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### Proof that f(K) is a Subgroup of G'

```
Date: 11/26/2001 at 22:48:32
From: Jennifer
Subject: Modern Algebra-Isomorphisms

If G and G' are groups, f is an isomorphism from G into G', and K is
a subgroup of G, then show that the set f(K) = {f(k)\k is a member of
K} is a subgroup of G'.

I know this isn't too terribly hard, but I'm stuck.  Please see if you
can help.
```

```
Date: 11/27/2001 at 08:57:24
From: Doctor Paul
Subject: Re: Modern Algebra-Isomorphisms

We need to show:

f(K) is nonempty. This is easy: K is a subgroup of G so it contains
the identity element of G, written 1_G. f is an isomorphism, hence a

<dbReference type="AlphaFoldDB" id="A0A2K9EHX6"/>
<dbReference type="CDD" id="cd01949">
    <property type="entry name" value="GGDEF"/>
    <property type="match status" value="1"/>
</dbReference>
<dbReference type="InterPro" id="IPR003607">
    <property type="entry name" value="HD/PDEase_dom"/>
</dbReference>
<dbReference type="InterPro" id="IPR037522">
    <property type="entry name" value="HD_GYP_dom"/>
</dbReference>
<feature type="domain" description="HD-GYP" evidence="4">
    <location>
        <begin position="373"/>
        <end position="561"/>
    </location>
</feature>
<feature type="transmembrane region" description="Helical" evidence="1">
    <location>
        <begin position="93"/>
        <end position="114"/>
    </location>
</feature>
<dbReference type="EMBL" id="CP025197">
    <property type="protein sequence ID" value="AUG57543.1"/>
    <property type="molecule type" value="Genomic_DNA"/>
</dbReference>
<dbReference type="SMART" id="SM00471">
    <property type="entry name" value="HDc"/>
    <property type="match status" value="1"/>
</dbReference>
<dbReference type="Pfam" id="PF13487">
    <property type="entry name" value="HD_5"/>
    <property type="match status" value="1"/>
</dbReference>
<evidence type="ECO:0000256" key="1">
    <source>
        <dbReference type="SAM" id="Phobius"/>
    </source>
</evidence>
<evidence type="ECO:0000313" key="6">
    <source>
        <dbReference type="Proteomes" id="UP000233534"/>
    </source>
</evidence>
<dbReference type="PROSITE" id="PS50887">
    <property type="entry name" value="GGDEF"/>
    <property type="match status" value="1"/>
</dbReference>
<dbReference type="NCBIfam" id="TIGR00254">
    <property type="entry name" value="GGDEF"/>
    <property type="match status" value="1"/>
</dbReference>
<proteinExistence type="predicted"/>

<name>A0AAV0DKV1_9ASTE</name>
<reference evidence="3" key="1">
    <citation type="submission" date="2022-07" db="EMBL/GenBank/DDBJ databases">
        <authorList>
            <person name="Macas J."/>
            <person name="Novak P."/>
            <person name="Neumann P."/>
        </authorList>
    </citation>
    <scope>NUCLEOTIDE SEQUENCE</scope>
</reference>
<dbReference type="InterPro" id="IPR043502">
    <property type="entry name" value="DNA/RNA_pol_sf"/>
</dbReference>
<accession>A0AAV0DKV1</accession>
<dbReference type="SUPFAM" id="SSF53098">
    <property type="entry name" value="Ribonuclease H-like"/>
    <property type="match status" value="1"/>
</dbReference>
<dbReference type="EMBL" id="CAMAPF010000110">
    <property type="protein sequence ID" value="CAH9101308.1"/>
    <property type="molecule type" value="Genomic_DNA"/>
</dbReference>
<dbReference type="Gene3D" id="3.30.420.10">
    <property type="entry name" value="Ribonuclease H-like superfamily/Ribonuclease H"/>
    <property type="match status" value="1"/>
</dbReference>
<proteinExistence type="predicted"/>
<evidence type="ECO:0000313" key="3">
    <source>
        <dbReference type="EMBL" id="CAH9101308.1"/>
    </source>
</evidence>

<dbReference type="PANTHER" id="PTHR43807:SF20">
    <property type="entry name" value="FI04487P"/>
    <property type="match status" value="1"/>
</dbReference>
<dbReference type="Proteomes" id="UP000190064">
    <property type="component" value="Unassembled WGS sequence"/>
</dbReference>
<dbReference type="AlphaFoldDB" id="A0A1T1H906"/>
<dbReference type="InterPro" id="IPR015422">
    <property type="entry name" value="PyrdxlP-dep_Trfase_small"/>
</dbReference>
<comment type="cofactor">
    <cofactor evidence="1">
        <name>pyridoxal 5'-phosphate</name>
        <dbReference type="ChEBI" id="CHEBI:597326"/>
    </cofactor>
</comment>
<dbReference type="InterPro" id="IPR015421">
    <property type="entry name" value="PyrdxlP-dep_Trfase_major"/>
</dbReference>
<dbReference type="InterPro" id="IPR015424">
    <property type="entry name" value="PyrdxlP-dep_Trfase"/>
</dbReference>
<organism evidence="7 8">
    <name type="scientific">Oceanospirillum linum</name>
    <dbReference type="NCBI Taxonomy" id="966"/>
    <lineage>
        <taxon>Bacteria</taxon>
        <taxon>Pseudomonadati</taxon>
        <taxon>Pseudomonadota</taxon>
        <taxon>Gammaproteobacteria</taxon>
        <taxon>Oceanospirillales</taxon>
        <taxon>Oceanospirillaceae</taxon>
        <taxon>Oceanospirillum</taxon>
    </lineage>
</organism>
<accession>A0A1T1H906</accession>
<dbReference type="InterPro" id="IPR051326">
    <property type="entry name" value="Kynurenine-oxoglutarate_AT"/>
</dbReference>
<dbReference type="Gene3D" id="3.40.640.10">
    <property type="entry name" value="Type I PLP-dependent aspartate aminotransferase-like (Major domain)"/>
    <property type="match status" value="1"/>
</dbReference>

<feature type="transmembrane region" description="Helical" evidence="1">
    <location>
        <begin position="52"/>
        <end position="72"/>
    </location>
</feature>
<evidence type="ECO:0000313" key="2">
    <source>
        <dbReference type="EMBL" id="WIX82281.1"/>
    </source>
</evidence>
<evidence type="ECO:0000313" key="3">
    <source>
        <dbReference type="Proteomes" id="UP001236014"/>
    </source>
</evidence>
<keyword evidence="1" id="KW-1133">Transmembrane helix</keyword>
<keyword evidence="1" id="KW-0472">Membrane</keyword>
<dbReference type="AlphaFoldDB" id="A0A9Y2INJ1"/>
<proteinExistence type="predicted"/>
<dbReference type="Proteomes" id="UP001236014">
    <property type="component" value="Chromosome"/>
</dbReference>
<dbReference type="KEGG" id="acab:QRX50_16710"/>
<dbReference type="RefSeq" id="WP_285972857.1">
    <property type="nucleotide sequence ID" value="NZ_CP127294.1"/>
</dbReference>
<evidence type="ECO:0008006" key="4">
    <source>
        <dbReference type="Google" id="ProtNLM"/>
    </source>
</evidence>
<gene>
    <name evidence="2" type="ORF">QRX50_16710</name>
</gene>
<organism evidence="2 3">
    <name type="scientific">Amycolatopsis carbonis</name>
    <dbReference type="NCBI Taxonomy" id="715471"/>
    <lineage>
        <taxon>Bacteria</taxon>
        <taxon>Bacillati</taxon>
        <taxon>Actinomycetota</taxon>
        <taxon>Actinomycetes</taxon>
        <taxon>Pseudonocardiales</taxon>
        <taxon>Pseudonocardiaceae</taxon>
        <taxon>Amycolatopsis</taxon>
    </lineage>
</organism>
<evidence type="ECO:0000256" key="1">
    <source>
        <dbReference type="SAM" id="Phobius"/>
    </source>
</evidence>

homomorphism, and we know that homomorphisms take the identity from
the first set to the identity of the second set. Thus f(1_G) = 1_G'
and it follows that 1_G' is an element of f(K).

Now we use the "One Step Subgroup Test" to complete the proof

We want to show:

If x and y are elements of f(K) then x*y^(-1) is an element of f(K).

Here's how to do it:

Let x and y be elements of f(K). Then, by the definition of what it
means to be in f(K), there exist a and b in K such that f(a) = x and
f(b) = y. K is a subgroup, hence closed under multiplication and
taking inverses, so we know that a*b^(-1) is an element of K as well.

Thus f(a*b^(-1)) is an element of f(K).

But f is a homomorphism, so we can rewrite f(a*b^(-1)) as:

f(a*b^(-1)) = f(a) * f(b^(-1)) = f(a) * f(b)^(-1) = x*y^(-1)

Thus x*y^(-1) is an element of f(K), which completes the proof that
f(K) is a subgroup of G'.

more.

- Doctor Paul, The Math Forum
http://mathforum.org/dr.math/
```
Associated Topics:
College Logic
College Modern Algebra

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